Will, Appetite, Time, and Existential Angst: The Early Novels

            One of the most important influences to shape Chappell's literary aesthetic was Poe, like Chappell a superb critic, poet, and storyteller.  Chappell's attempt to create a "unity of effect" and to structure stories that could be read at one sitting were a factor in writing the early novels, particularly his first novel It Is Time, Lord (1963), a book that deals with the existential theme of choice and how will and appetite serve to shape choice.  Underpinning the story, as it does almost all of Chappell's novels, is the interplay between time past and present, with the novel echoing the opening lines from Eliot's “Burnt Norton” of the Four Quartets:

Time present and time past

Are both perhaps present in time future,

And time future contained in time past.

If all time is eternally present

All time is unredeemable. (1-5)

As the story opens, James Christopher has quit his job as production manager for a college press and is attempting to write a novel.  Supported by his wife Sylvia and two small children, Christopher nonetheless feels trapped and forlorn.  Christopher, burdened by a judgmental father whom he hasn't seen in years and a deep-seated sense of inadequacy, is saddled by guilt and the emotional baggage that has accumulated in his life.  Two traumatic events, in particular, seem to haunt his often-times flawed memories of his past—the burning of his grandfather's house, which may or may not have been the boy's fault, and his father's reprimanding James for neglecting his little sister when she stubbornly will not come in on a snowy evening.  However, his memory of these events is distorted, and Christopher wears a mask of self-deception, failing to face reality as he stumbles through his angst-ridden life.  He muses to himself and to the reader: "My memory of former days is a wound which can in a moment make itself known by uncorking a rotten stink" (95).  Yet he acknowledges the sham of his life and his own inability to discern truth, whether present or past.  "I am bound to my mask with bloody glue," he says to himself in a moment of atypical candor, "to ask for a sincere answer from me is to tear out my tongue . . . I can tell a sincere lie.  I have no attitude toward truth, and I do not like its attitude toward me" (96).

            Christopher becomes involved with a charlatan who goes by the name Preach.  Preach serves in the story as the protagonist's doppelganger or darker self; and through Preach (also named James), he is lured into the corpulent clasp of Judy, an easy woman from the other side of the tracks who represents the seamier side of appetite.  The affair is not particularly enjoyable.  "How disappointing adultery is," Christopher muses.  "It doesn't feel like a sin; it feels like a punishment" (99).  His giving way to his own appetites and willfulness makes him feel a sham, a fraud.  "For a long time now," he muses, "someone else has been living my life. . . . I have been completely usurped" (50).  Sylvia is at a loss as to what to do or how to help her flailing husband.  Christopher thinks to himself, "I keep two bloody red apes chained to myself.  Named Will and Appetite, these beasts tear and bite me.  When my heart is at last eaten away, they will quarrel and fight over my bones" (103).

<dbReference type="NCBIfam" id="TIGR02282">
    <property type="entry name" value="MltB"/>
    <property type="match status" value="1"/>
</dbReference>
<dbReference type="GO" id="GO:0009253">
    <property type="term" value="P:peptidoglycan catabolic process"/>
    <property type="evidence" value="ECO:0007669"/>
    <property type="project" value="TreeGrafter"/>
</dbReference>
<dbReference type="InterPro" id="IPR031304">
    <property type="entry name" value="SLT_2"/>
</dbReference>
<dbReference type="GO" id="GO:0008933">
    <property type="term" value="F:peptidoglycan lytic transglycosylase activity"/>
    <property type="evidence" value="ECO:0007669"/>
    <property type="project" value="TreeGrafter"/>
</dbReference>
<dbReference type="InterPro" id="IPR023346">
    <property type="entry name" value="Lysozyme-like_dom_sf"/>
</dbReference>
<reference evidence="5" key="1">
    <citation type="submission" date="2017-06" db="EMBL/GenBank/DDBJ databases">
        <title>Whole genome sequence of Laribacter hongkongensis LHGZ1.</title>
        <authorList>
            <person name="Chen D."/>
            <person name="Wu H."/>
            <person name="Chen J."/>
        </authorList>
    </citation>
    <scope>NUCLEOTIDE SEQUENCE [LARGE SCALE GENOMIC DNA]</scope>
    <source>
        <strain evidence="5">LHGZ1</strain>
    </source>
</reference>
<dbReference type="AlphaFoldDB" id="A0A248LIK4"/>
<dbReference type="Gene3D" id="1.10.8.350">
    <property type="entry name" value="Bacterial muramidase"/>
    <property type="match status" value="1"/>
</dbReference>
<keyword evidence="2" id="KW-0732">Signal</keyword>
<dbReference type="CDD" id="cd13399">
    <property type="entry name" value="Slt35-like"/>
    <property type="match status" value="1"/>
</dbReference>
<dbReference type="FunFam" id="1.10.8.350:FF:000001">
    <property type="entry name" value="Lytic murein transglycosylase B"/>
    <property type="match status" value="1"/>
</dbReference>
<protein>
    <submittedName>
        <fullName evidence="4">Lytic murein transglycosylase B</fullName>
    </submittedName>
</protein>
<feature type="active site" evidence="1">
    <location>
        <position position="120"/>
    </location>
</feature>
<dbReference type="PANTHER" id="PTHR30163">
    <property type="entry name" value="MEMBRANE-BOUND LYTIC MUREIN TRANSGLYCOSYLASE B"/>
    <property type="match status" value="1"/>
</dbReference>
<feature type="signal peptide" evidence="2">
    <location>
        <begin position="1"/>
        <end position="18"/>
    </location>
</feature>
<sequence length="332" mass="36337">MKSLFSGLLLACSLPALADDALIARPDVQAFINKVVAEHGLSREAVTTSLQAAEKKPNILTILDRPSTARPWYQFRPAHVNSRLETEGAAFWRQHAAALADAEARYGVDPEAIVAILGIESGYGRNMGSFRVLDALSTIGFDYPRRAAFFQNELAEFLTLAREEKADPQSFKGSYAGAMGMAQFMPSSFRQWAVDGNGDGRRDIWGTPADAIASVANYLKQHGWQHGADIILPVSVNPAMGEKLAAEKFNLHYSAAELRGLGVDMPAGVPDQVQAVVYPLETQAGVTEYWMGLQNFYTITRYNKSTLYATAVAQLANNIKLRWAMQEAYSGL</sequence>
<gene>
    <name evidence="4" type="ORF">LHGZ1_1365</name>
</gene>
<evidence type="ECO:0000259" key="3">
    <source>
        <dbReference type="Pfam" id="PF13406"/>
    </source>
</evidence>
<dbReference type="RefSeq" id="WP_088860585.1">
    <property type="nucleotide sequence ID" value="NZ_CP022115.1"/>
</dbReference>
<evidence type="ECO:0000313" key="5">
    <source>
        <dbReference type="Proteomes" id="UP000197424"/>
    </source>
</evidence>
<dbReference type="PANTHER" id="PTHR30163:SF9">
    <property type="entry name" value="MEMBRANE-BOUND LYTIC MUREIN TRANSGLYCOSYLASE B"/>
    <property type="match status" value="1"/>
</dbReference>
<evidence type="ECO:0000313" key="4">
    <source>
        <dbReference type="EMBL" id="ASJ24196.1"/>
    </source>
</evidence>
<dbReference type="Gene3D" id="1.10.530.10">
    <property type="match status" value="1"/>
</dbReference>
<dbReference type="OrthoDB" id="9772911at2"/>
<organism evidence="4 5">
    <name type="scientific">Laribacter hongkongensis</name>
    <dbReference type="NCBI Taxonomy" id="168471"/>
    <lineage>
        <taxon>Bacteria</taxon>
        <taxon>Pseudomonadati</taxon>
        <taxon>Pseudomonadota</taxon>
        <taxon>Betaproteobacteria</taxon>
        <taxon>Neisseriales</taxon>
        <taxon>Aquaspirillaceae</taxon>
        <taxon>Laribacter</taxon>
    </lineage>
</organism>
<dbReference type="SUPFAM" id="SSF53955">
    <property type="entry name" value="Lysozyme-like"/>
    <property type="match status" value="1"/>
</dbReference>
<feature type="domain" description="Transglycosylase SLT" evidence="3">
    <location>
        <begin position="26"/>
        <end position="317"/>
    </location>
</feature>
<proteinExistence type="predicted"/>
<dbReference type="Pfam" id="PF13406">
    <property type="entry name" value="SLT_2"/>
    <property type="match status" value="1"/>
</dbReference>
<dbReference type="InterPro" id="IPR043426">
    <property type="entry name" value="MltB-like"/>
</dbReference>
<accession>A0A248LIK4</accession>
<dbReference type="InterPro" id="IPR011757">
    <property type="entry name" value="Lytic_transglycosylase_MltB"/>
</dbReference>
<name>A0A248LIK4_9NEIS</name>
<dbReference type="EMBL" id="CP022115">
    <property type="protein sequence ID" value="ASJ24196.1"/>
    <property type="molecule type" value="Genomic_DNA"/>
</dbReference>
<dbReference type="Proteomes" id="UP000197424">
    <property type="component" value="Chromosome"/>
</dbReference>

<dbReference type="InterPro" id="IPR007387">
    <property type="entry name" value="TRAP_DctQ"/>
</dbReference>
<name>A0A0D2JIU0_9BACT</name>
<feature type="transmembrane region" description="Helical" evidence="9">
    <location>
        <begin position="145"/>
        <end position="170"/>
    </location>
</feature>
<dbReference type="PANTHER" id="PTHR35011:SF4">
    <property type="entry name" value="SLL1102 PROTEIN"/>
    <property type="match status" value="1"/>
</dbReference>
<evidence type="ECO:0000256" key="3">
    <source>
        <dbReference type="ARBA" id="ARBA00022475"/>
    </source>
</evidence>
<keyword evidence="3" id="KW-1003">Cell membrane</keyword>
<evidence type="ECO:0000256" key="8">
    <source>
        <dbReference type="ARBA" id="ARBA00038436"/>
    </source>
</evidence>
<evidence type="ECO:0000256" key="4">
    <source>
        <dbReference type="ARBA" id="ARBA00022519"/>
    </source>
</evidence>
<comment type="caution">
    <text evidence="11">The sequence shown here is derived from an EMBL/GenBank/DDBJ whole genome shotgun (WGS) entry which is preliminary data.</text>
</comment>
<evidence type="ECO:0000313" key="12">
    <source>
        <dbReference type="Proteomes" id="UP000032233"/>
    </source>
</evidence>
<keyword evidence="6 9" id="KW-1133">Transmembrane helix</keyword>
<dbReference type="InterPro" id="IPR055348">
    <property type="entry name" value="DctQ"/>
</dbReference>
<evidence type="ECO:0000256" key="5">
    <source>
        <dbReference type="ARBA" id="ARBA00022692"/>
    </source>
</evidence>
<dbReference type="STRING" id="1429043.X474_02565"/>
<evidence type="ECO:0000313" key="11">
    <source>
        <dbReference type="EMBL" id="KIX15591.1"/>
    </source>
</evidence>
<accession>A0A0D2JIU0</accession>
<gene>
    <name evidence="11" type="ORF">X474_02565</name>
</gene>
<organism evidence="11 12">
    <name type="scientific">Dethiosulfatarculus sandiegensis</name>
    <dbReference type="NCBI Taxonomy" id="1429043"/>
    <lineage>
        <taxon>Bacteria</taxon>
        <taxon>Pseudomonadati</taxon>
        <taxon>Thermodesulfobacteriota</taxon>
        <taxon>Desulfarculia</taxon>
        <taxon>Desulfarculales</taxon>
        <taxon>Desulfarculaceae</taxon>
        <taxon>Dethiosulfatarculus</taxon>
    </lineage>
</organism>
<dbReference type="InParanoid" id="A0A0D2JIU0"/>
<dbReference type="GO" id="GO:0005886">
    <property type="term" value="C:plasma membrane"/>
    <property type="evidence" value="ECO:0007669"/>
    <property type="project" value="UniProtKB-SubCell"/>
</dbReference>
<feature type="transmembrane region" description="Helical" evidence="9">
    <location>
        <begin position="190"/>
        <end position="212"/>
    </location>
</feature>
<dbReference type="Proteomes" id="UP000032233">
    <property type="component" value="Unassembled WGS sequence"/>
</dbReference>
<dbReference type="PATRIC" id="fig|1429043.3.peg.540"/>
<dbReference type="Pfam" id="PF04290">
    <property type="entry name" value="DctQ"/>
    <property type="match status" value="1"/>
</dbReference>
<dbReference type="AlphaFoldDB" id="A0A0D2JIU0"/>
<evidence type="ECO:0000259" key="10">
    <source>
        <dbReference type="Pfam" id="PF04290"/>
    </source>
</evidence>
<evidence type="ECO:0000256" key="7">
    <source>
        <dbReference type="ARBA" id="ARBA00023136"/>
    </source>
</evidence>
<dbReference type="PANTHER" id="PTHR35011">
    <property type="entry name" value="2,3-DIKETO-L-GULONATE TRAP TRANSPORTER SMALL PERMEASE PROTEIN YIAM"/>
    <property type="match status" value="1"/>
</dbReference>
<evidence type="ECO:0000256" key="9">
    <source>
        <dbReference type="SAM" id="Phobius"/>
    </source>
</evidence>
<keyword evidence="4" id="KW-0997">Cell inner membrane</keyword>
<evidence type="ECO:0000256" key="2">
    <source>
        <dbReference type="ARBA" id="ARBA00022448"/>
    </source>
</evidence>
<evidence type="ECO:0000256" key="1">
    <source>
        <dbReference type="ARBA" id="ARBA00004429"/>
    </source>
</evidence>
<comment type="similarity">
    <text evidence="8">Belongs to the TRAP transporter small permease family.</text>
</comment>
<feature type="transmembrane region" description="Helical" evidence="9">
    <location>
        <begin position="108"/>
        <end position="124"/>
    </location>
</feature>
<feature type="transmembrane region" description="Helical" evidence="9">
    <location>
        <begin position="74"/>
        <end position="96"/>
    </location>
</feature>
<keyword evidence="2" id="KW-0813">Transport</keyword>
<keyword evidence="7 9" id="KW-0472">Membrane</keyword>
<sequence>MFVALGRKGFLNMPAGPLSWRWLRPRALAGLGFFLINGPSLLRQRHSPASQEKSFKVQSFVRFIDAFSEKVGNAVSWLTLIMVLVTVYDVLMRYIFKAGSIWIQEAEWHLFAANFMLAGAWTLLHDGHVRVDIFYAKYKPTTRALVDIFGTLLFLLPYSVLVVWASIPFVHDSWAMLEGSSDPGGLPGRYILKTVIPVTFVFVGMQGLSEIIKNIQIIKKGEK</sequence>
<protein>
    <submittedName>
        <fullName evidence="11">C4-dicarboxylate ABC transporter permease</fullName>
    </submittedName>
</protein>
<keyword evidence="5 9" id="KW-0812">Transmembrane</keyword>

When the denouement of the story occurs, Preach is mortally wounded by Judy's husband, who mistakes him for Christopher.  Judy tells Christopher of Preach's death, casting blame on him; however, this time, Christopher is unwilling to accept the blame and attendant guilt from circumstances he cannot control or choices he has not made.  He says to Sylvia as he unburdens himself about Preach's death, "It's not your faulty when you do something you have to do, what you can't help.  There's no sin in it, then" (171).  Sylvia in some respect provides absolution for Christopher, telling him that, indeed, it is not his fault: "You don't have to feel bad about it, or guilty" (171).  Christopher feels as if a burden has been lifted from his life, as if he has "just burned down a house with all the bad things in the world in it" (171).  The epiphany at the conclusion of the story is one appropriate for the deterministic and existential universe Chappell has created for his characters: "I need not worry; things are going to fall into the shape that they make for themselves.  The pawns will all be ranked defensively in front of the bishops, knights, and rooks" (182).  With that, he turns to Sylvia in their bed and slips his arm beneath hers, and asks, "You won't leave me, will you?" (182), and he lies in bed waiting for his daughter and son to awaken and the family to rise for breakfast.